The former Soviet leader, Saparmurat Niyazov, remained in power as Turkmenistan's leader after the dissolution of the Soviet Union. Under his post-Soviet rule, Russian-Turkmeni relations greatly suffered.[citation needed] He styled himself as a promoter of traditional Muslim and Turkmen culture (calling himself "Turkmenbashi", or "leader of the Turkmen people"), but he quickly became notorious in the West for his dictatorial rule and extravagant cult of personality. The extent of his power was greatly increased during the early 1990s, and in 1999, he became President for Life. Saparmyrat Ataýewiç Nyýazow (February 19, 1940, Gypjak, Turkmen SSR, Soviet Union – 21 December 2006), also commonly known by the romanization Saparmurat Atayevich Niyazov of the Russian spelling Сапармурат Атаевич Ниязов of his Turkmen name, served as the head of state of Turkmenistan from 1985 until his death in 2006. ... The rise of Gorbachev Although reform stalled between 1964–1982, the generational shift gave new momentum for reform. ... For other uses, see Tradition (disambiguation). ... There is also a collection of Hadith called Sahih Muslim A Muslim (Arabic: مسلم, Persian: Mosalman or Mosalmon Urdu: مسلمان, Turkish: Müslüman, Albanian: Mysliman, Bosnian: Musliman) is an adherent of the religion of Islam. ... A cult of personality or personality cult arises when a countrys leader uses mass media to create a larger-than-life public image through unquestioning flattery and praise. ... This article or section does not adequately cite its references or sources. ...


Niyazov died unexpectedly on December 21, 2006, leaving no heir apparent and an unclear line of succession. A former deputy prime minister rumored to be the illegitimate son of Niyazov, [1] Gurbanguly Berdimuhammedow, became acting president, although under the constitution the Chairman of the People's Council, Ovezgeldy Atayev, should have succeeded to the post. However, Atayev was accused of crimes and removed from office. is the 355th day of the year (356th in leap years) in the Gregorian calendar. ... Year 2006 (MMVI) was a common year starting on Sunday of the Gregorian calendar. ... Gurbanguly Mälikgulyýewiç Berdimuhammedow (Russianized name: Курбанкули (or Гурбангулы) Мяликгулыевич Бердымухаммедов[1], born 1957) has been the President of Turkmenistan since December 21, 2006, when he became acting president following the death of Saparmurat Niyazov. ... Ovezgeldy Atayev is the former Chairman of the Assembly of Turkmenistan. ...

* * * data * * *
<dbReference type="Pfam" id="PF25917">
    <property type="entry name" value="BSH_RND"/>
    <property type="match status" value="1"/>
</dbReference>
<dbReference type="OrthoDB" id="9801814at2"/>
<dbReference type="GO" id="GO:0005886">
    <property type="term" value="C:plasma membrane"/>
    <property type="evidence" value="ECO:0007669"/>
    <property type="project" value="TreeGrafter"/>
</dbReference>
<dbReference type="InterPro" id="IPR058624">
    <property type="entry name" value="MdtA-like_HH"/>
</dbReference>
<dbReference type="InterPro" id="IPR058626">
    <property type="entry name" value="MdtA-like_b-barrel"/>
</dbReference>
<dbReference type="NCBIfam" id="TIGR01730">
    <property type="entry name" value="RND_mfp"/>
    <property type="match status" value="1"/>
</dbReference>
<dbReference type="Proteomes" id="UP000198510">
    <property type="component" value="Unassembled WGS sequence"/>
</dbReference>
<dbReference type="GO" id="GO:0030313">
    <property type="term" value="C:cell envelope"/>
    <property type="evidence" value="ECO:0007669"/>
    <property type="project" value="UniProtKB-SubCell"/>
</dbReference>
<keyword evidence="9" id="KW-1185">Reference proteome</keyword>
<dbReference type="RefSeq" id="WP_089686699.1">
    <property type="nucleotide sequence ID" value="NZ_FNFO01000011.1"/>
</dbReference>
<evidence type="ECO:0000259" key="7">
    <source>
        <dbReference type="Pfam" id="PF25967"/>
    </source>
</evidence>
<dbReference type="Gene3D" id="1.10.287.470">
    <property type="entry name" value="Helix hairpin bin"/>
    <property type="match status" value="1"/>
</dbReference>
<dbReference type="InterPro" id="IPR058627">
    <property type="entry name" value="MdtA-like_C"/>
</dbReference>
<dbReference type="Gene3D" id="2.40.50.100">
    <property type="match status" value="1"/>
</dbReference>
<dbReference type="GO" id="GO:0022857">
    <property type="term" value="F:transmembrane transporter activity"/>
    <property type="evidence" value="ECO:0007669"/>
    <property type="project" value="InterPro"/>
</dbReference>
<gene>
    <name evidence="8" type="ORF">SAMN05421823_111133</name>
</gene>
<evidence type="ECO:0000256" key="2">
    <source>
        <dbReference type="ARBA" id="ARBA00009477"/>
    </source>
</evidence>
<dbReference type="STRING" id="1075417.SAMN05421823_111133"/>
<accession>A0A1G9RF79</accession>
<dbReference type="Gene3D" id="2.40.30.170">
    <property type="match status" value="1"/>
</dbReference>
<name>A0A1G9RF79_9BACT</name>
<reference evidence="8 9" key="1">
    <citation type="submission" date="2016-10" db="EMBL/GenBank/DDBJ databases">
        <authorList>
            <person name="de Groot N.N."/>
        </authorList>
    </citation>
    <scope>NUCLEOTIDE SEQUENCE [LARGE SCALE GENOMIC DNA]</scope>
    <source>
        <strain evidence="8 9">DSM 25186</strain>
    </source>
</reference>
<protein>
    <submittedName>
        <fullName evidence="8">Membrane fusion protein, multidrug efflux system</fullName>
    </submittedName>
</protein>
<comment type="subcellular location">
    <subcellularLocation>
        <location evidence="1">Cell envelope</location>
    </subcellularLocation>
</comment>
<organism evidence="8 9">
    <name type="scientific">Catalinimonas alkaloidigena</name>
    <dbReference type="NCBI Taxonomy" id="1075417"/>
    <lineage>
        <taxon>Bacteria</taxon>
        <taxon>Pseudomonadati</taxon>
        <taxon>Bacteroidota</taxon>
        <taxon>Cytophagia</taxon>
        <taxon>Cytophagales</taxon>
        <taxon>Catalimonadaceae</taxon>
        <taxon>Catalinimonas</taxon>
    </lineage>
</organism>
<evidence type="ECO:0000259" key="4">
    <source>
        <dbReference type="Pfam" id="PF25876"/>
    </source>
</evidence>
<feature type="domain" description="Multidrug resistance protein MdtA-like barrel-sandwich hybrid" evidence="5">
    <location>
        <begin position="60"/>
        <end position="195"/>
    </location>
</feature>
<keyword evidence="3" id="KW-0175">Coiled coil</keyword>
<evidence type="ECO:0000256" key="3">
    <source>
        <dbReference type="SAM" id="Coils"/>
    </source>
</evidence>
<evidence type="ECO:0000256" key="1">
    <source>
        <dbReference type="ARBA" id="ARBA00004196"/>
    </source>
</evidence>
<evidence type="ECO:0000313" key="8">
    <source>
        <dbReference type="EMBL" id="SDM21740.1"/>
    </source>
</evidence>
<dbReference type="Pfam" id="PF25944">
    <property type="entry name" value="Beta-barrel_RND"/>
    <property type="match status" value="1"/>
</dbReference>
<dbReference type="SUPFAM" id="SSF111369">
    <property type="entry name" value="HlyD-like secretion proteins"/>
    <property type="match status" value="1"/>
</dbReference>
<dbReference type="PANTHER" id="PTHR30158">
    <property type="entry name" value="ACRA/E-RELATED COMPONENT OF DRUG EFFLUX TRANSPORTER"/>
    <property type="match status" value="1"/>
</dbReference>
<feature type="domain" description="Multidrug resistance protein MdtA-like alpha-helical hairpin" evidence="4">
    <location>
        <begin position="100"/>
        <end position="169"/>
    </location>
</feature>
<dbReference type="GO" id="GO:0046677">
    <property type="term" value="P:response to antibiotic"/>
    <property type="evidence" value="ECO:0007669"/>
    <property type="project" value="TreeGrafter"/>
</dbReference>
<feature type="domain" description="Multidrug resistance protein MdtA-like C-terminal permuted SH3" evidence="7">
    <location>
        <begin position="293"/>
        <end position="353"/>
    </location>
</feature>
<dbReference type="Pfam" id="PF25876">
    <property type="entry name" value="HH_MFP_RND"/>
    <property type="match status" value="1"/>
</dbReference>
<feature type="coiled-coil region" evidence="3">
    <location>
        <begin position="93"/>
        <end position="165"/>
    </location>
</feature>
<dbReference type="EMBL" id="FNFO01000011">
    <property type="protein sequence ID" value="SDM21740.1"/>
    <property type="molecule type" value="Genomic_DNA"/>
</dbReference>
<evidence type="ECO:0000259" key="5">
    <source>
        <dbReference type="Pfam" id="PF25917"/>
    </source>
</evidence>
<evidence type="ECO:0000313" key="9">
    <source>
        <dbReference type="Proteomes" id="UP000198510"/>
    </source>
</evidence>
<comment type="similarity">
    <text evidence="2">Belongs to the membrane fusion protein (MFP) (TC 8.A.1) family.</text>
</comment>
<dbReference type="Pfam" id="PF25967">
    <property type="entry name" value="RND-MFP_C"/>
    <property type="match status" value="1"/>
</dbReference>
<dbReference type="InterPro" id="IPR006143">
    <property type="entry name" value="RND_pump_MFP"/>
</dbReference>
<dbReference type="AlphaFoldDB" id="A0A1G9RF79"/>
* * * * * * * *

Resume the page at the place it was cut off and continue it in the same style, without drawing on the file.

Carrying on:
In an election on February 11, 2007, Berdimuhammedow was elected president with 89% of the vote and 95% turnout, although the election was condemned by outside observers as unfair. [2] is the 42nd day of the year in the Gregorian calendar. ... Year 2007 (MMVII) was a common year starting on Monday of the Gregorian calendar in the 21st century. ...


For an account of developments since Berdymuhamedow's election, see: Gurbanguly Berdimuhammedow's first term as President of Turkmenistan. Gurbanguly Berdimuhammedow was elected President of Turkmenistan on February 11, 2007, following the sudden death of longtime President Saparmurat Niyazov. ...


Politics

Turkmenistan national assembly building in Ashgabat
Turkmenistan national assembly building in Ashgabat

The politics of Turkmenistan take place in the framework of a presidential republic, with the President both head of state and head of government. Turkmenistan has a single-party system. Image File history File links AshgabatAssembly. ... Image File history File links AshgabatAssembly. ... Aşgabat Aşgabat Aşgabat Aşgabat (Turkmen: ; Persian: , UniPers: Ešq-âbâd; Russian: - Ashkhabád) also spelled as Ashgabat, Ashkabat, Ashkhabad, Ashgabad, is the capital city of Turkmenistan, a former Soviet republic. ... Politics of Turkmenistan take place in the framework of a presidential republic, whereby the President of Turkmenistan is both head of state and head of government. ... A presidential system, also called a congressional system, is a system of government where an executive branch exists and presides (hence the term) separately from the legislature, to which it is not accountable and which cannot in normal circumstances dismiss it. ... Look up republic in Wiktionary, the free dictionary. ... Country name: conventional long form: none conventional short form: Turkmenistan local long form: none local short form: Turkmenistan former: Turkmen Soviet Socialist Republic Data code: TX Government type: republic Capital: Ashgabat Following the breakup of the Soviet Union, Turkmenistan declared its independence on October 27, 1991. ... For the comedy film of the same name, see Head of State (film). ... The head of government is the chief officer of the executive branch of a government, often presiding over a cabinet. ... A single-party state or one-party system or single-party system is a type of party system government in which a single political party forms the government and no other parties are permitted to run candidates for election. ...


After 69 years as part of the Soviet Union (including 67 years as a union republic), Turkmenistan declared its independence on October 27, 1991. is the 300th day of the year (301st in leap years) in the Gregorian calendar. ... Year 1991 (MCMXCI) was a common year starting on Tuesday (link will display full calendar) of the Gregorian Calendar. ...